Student Loans Driving Americans 50 And Over To Live Below Poverty Level

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According to a new study by the Government Accountability Office (GAO), student loan debt is pushing tens of thousands of older and disabled Americans below the poverty line. The GAO generated the report at the request of Senators Claire McCaskill (D-Mo.) and Elizabeth Warren (D-Mass.).

The report indicates that more than 110,000 people over the age of 65 who defaulted on their student loans had their Social Security checks garnished in 2015 for further repayment. The report further indicates that more than 70,000 Americans over the age of 50 are currently living under the poverty line specifically because of the garnishment of their monthly Social Security checks to repay student loans.

This problem is significant since the total amount of student loan debt held by borrowers over the age of 65 in the U.S. has increased by 400 percent in roughly the last decade. Thus, student loan debt is truly an inter-generational problem.

Sadly, only 70 percent of borrowers are paying the fees and interest on their loans and are not reducing any of the loan principal. Thus, their debt isn’t decreasing at all, which means unless they start making larger payments, they will never stop making payments.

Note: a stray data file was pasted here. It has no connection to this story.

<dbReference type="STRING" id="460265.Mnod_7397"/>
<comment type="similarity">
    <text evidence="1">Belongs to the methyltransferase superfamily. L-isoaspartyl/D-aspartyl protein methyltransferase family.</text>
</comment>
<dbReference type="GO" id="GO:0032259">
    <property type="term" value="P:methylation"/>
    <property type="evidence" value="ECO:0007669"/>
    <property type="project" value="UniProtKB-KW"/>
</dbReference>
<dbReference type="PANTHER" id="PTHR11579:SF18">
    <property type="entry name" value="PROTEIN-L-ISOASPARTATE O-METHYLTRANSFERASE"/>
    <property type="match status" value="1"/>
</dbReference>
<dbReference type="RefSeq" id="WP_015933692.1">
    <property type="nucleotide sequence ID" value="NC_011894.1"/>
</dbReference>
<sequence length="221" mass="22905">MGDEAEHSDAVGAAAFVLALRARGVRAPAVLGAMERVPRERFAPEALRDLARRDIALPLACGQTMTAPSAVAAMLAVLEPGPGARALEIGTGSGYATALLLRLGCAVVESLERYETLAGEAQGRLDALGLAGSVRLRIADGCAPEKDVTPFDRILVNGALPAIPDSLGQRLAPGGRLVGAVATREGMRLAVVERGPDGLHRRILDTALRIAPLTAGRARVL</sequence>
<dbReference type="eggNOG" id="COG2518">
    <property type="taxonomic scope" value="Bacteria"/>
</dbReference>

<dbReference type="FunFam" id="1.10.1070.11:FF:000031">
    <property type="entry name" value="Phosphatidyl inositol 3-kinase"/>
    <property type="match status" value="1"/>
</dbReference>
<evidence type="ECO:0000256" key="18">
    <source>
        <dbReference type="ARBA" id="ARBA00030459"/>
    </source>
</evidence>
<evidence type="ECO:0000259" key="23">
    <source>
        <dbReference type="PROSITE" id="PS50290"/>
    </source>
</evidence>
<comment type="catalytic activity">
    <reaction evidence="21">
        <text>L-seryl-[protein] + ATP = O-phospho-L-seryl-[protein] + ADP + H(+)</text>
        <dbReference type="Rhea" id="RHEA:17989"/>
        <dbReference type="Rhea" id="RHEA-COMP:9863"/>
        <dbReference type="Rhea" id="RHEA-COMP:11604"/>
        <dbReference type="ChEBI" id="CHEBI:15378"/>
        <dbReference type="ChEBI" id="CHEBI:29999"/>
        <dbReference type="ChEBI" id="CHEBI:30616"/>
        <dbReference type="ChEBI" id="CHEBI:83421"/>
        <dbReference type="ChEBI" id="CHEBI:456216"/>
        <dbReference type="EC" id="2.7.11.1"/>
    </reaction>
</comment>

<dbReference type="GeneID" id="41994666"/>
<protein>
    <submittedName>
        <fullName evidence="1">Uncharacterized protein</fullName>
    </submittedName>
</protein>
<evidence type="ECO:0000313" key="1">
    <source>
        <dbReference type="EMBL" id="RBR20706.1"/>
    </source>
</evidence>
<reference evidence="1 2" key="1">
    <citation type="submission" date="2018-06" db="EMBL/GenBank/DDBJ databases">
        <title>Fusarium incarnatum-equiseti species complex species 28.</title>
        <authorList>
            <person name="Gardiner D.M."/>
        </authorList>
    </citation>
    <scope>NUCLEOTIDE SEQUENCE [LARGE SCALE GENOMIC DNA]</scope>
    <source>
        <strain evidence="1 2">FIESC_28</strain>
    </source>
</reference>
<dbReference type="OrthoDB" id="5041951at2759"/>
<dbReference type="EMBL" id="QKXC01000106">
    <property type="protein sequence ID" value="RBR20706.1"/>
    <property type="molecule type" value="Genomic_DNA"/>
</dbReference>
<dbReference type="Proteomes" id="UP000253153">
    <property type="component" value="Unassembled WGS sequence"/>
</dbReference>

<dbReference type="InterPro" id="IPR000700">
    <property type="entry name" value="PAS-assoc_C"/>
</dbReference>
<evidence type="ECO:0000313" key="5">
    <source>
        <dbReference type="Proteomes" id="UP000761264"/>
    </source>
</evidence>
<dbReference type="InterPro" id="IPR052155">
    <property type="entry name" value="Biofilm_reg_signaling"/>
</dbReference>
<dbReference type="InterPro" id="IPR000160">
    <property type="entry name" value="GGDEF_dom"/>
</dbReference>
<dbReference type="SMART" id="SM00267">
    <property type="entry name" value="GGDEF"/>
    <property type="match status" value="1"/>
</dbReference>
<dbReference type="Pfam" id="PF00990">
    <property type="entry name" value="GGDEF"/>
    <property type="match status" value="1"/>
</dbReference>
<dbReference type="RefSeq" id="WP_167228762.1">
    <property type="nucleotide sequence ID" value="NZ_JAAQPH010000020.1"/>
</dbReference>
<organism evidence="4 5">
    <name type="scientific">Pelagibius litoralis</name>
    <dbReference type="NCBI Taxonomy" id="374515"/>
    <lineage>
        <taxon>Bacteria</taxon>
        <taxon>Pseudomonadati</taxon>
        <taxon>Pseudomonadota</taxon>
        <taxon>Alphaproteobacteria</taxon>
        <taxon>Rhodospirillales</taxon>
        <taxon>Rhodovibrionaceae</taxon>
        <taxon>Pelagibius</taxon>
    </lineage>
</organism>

Since the federal government is the benefactor of these profits, it is, in essence, forcing seniors and people with serious disabilities deeper below the poverty line by garnishing their Social Security checks. Senator Warren called this practice counterproductive and predatory.

Lenders have been allowed since 1996 to garnish Social Security checks. While Senate Democrats have proposed a measure that would change this 1996 law, the current administration and Republican control of both houses doesn’t bode well for the law’s repeal.

The experienced Fort Lauderdale student loan attorneys at Loan Lawyers are here to review a difficult financial situation to assess all of your available options. To schedule a free consultation at any of our three conveniently located offices, contact Loan Lawyers today by calling 954-523-HELP (4357).